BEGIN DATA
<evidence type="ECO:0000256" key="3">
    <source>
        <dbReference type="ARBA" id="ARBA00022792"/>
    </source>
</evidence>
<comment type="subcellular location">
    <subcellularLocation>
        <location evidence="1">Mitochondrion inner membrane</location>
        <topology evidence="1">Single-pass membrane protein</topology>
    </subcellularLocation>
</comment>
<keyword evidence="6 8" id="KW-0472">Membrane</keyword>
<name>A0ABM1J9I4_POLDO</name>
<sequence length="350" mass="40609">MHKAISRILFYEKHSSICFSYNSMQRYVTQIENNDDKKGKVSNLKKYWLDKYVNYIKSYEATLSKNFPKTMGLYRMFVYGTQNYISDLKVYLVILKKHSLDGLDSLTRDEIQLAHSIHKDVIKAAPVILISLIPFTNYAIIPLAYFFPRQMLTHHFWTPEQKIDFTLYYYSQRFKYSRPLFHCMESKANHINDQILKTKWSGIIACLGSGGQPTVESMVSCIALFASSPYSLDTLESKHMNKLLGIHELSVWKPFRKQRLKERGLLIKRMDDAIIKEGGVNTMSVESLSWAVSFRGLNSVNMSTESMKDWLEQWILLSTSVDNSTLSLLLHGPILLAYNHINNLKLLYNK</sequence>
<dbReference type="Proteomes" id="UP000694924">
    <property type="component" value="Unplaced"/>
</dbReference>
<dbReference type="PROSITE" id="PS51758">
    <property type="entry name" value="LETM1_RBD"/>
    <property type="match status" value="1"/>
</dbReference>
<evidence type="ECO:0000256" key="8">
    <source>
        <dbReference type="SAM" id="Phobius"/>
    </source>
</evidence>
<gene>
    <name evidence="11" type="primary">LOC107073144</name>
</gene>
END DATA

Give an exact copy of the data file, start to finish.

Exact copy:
<evidence type="ECO:0000256" key="3">
    <source>
        <dbReference type="ARBA" id="ARBA00022792"/>
    </source>
</evidence>
<comment type="subcellular location">
    <subcellularLocation>
        <location evidence="1">Mitochondrion inner membrane</location>
        <topology evidence="1">Single-pass membrane protein</topology>
    </subcellularLocation>
</comment>
<keyword evidence="6 8" id="KW-0472">Membrane</keyword>
<name>A0ABM1J9I4_POLDO</name>
<sequence length="350" mass="40609">MHKAISRILFYEKHSSICFSYNSMQRYVTQIENNDDKKGKVSNLKKYWLDKYVNYIKSYEATLSKNFPKTMGLYRMFVYGTQNYISDLKVYLVILKKHSLDGLDSLTRDEIQLAHSIHKDVIKAAPVILISLIPFTNYAIIPLAYFFPRQMLTHHFWTPEQKIDFTLYYYSQRFKYSRPLFHCMESKANHINDQILKTKWSGIIACLGSGGQPTVESMVSCIALFASSPYSLDTLESKHMNKLLGIHELSVWKPFRKQRLKERGLLIKRMDDAIIKEGGVNTMSVESLSWAVSFRGLNSVNMSTESMKDWLEQWILLSTSVDNSTLSLLLHGPILLAYNHINNLKLLYNK</sequence>
<dbReference type="Proteomes" id="UP000694924">
    <property type="component" value="Unplaced"/>
</dbReference>
<dbReference type="PROSITE" id="PS51758">
    <property type="entry name" value="LETM1_RBD"/>
    <property type="match status" value="1"/>
</dbReference>
<evidence type="ECO:0000256" key="8">
    <source>
        <dbReference type="SAM" id="Phobius"/>
    </source>
</evidence>
<gene>
    <name evidence="11" type="primary">LOC107073144</name>
</gene>